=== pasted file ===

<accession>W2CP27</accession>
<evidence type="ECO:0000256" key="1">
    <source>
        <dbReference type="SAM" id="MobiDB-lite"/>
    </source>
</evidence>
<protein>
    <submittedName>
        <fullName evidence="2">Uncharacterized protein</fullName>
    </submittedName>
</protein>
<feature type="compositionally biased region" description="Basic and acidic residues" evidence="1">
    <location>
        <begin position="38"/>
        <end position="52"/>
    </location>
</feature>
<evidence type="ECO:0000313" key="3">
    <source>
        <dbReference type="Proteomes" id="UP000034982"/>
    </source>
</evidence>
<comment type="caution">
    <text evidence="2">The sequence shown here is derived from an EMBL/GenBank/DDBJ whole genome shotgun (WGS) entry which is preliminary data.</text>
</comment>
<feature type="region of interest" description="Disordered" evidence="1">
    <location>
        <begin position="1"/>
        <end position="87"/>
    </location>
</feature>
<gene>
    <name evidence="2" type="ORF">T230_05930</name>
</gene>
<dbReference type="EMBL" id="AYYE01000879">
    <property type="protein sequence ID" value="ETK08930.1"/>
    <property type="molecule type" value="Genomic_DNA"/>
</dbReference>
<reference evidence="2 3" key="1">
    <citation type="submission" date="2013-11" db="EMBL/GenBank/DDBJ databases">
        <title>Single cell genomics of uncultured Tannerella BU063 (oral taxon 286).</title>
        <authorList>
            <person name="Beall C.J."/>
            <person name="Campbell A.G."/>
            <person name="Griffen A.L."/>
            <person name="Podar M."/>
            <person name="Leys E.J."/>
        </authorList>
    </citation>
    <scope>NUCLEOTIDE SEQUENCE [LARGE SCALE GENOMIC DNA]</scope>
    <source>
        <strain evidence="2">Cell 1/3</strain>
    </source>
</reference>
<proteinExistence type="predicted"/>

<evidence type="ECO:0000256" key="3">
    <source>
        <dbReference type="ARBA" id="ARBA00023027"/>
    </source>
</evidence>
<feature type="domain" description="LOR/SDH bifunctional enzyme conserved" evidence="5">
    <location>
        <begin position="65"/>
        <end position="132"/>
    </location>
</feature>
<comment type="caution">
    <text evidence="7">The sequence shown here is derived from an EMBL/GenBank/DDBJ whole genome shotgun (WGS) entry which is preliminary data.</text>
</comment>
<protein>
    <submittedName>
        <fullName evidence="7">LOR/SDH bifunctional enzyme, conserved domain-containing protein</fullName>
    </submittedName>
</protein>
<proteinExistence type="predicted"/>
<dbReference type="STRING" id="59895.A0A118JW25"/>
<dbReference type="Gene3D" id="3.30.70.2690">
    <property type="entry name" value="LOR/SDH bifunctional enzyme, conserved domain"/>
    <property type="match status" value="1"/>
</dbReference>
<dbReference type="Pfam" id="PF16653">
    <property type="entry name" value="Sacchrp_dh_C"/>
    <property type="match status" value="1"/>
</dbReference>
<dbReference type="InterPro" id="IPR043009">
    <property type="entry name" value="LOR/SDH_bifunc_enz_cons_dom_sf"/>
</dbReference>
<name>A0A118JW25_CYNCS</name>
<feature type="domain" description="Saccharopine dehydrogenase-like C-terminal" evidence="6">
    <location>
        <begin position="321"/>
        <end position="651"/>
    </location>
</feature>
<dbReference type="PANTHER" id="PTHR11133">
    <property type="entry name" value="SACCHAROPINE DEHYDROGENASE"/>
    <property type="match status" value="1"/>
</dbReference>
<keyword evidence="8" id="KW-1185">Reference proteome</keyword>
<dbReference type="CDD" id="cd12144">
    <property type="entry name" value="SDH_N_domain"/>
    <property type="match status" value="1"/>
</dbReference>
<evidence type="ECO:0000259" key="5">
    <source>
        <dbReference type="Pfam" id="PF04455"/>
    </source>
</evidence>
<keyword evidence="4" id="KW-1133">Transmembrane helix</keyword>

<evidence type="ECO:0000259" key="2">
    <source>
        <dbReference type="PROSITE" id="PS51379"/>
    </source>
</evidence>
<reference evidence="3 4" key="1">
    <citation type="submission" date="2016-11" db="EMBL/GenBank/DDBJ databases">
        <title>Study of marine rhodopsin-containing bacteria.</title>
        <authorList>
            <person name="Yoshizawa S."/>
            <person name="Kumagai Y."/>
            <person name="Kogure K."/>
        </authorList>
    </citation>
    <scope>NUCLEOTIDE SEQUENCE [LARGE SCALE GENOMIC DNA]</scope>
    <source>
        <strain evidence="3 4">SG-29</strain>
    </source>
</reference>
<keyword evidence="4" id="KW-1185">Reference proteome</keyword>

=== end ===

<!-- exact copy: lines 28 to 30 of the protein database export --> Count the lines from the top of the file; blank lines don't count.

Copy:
        <begin position="1"/>
        <end position="87"/>
    </location>